Claims of ineffective assistance of appellate counsel are reviewed using the same standard applicable to claims of trial counsel ineffectiveness. Bieghler v. State, 690 N.E.2d 188, 193 (Ind.1997). Ineffectiveness is rarely found when the issue is the failure to raise a claim on direct appeal. Id.
B. Appellate Counsel
1. Inconsistent Verdicts
Garcia first argues that his appellate counsel was ineffective for failing to challenge his child molesting convictions. It is a defense to child molesting that the defendant believed the victim to be fourteen years of age or older. T.M. v. State, 804 N.E.2d 773, 774–75 (Ind.Ct.App.2004).
Here, Garcia was also convicted of three counts of attempted sexual misconduct with a minor. The jury was instructed on this offense as follows:
Before you may convict the Defendant of Attempted Sexual Misconduct With a Minor, as charged in Count IV, the State must have proved each of the following elements beyond a reasonable doubt.
1. The Defendant, Lucio Garcia
2. acting with the culpability required to commit the crime of Sexual Misconduct With a Minor
b. performed or submitted to sexual intercourse
c. with [A.S.]
d. the defendant, Lucio Garcia, was at least twenty-one (21) years of age and
e. believed [A.S.] to be fourteen (14) years of age
3. did place his penis in the vagina of [A.S.]
4. which was conduct constituting a substantial step toward the commission of the crime of Sexual Misconduct With a Minor.
Appellant's App. p. 140–41 (emphasis added). Therefore, by convicting Garcia of this crime, the jury necessarily found beyond a reasonable doubt that he believed that A.S. was fourteen years old, which is a defense to the child molesting conviction.
Although Garcia attempts to frame his argument in other ways, what he argues, in essence, is that his appellate counsel should have challenged these verdicts as inconsistent. Very recently, our Supreme Court held that “jury verdicts in criminal cases are not subject to appellate review on grounds that they are inconsistent, contradictory, or irreconcilable.” Beattie v. State, 924 N.E.2d 643, 649 (Ind.2010). Although Beattie had not been handed down at the time of Garcia's direct appeal, we now know that even if Garcia's appellate counsel had raised this issue, our Supreme Court would have declined to address this claim of inconsistent verdicts. Consequently, Garcia cannot establish prejudice as a result of counsel's failure to raise the claim on appeal, and we decline to reverse on this basis.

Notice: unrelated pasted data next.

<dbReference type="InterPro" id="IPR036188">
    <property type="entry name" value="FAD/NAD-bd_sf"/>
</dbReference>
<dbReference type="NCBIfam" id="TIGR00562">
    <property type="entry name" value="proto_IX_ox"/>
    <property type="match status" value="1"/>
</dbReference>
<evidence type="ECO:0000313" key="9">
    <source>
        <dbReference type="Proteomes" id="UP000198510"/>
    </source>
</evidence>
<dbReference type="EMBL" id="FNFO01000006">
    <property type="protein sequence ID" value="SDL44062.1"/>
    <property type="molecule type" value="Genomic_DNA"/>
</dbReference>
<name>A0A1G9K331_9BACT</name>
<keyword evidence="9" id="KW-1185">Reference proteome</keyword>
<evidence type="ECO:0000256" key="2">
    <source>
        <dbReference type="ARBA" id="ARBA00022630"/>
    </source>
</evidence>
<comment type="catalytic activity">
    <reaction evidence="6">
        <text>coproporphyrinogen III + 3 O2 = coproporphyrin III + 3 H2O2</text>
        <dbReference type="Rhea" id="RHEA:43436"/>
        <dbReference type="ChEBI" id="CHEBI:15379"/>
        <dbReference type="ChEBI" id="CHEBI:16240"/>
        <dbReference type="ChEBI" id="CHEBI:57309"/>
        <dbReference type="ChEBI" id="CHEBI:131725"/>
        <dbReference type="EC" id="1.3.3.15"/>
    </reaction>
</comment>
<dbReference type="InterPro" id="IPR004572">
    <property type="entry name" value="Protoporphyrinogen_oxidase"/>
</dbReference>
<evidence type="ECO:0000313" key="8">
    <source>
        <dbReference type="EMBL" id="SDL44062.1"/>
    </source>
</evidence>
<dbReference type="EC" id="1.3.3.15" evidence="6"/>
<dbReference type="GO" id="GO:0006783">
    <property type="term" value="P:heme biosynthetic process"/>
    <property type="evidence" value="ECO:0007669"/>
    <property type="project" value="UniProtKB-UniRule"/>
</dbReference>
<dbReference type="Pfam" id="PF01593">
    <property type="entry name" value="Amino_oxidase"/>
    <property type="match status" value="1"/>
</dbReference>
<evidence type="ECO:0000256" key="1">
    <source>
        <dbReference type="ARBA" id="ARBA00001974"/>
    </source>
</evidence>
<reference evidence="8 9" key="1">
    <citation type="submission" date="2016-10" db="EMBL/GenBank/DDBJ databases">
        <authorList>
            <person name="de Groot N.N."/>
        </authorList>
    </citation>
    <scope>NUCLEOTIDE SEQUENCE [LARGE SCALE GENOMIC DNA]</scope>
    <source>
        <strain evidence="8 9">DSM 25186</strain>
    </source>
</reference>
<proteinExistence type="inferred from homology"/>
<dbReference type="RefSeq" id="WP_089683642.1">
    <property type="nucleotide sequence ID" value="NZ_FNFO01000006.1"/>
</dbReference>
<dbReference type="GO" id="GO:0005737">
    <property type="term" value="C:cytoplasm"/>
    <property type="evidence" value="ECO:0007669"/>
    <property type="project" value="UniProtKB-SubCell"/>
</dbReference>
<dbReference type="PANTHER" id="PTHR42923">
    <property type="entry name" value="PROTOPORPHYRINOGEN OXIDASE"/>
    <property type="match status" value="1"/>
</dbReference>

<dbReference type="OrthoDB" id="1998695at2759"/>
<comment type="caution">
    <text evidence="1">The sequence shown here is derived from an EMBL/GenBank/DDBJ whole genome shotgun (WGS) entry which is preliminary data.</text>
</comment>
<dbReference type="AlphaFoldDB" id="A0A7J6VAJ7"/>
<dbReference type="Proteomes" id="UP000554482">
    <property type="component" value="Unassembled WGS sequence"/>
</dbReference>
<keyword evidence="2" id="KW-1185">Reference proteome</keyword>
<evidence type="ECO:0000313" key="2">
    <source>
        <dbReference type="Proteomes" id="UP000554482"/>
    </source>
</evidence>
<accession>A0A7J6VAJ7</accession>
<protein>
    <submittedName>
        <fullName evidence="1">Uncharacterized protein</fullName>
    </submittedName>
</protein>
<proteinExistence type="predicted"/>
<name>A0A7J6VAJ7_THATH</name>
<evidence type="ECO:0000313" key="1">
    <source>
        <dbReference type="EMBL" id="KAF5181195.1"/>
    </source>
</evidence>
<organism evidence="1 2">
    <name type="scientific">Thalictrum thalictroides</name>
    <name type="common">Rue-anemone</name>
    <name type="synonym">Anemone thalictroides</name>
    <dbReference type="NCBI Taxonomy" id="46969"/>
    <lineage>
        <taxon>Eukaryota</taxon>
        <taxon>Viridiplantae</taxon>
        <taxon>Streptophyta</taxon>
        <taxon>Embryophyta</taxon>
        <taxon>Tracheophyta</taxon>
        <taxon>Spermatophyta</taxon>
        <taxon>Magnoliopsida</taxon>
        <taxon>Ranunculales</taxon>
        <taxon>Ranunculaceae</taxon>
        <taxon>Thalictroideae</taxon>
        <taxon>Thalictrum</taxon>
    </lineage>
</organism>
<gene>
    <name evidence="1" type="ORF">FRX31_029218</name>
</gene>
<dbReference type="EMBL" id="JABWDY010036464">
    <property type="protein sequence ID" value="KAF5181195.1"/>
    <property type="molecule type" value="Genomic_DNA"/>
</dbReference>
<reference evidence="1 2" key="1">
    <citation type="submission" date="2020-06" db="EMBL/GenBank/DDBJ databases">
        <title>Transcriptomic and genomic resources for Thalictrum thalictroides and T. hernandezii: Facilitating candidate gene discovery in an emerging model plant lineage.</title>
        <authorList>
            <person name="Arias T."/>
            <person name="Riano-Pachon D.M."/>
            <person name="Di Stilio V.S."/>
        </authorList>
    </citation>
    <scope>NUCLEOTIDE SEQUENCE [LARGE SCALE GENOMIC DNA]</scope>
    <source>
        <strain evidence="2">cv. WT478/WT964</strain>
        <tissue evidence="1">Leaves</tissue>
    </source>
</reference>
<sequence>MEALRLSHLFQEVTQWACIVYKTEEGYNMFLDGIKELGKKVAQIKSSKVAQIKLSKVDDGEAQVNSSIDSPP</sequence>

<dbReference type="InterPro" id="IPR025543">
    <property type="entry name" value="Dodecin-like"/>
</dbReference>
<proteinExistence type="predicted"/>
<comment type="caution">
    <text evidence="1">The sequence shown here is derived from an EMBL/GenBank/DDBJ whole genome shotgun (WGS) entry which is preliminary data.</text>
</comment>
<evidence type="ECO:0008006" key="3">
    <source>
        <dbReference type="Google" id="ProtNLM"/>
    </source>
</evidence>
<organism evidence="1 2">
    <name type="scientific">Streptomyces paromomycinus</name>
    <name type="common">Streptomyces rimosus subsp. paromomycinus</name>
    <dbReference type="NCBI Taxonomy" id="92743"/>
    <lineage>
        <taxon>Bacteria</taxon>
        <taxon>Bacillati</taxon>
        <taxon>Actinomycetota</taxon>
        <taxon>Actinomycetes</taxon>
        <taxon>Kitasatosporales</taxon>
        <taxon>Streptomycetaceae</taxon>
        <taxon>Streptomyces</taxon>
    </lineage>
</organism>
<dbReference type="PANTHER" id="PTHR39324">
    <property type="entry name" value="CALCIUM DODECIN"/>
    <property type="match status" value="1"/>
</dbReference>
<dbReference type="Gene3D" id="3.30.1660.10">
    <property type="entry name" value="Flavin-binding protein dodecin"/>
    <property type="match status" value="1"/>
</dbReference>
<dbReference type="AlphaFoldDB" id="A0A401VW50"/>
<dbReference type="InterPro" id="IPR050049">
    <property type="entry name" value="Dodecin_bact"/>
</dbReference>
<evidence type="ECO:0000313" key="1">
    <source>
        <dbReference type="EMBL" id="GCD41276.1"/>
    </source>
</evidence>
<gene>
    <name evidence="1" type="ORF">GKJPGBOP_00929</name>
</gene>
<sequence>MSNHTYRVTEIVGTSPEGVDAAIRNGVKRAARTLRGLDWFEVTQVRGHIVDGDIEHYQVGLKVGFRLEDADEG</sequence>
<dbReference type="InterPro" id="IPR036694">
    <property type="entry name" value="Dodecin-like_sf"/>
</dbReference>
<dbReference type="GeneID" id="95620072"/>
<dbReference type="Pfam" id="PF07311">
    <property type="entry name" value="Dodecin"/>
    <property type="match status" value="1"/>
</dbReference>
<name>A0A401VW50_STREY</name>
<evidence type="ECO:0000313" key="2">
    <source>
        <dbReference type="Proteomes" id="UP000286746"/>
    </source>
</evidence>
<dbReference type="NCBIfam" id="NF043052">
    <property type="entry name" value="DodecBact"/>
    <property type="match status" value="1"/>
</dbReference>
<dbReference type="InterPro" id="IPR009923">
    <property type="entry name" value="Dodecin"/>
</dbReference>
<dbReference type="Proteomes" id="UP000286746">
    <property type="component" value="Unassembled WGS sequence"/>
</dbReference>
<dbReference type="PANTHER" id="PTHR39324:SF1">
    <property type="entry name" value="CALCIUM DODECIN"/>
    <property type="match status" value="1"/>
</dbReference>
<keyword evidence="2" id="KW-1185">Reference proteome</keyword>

Garcia also argues that appellate counsel was ineffective for failing to make an argument regarding the two consecutive sentences imposed by the trial court. He directs our attention to a number of cases in which our Supreme Court ordered consecutive sentences in child molesting cases to run concurrently. Estes v. State, 827 N.E.2d 27, 29 (Ind.2005) (revising 267–year term to 120 years); Serino v. State, 798 N.E.2d 852, 856 (Ind.2003) (revising 385–year term to three consecutive standard terms, or 90 years total); Ortiz v. State, 766 N.E.2d 370, 377 (Ind.2002) (revising consecutive thirty-year terms to run concurrently); Walker v. State, 747 N.E.2d 536, 538 (Ind.2001) (consecutive forty-year sentences for two counts of child molestation ordered to be served concurrently).
Garcia was sentenced on three convictions for class A felony child molesting. At that time, the “presumptive” term for a class A felony was thirty years, with a maximum of fifty and a minimum of twenty years. I.C. § 35–50–2–4 (Burns 2004). Had the trial court imposed three fully executed consecutive terms, therefore, Garcia faced a maximum of 150 years imprisonment. Instead, the trial court elected to impose twenty-year sentences, which is the minimum term. Furthermore, it chose to run only two, rather than all three, of the terms consecutively. Consequently, Garcia received an aggregate term of 40 years, which is still ten years less than the maximum possible term he faced for one conviction alone, and far less than the possible maximum term of 150 years.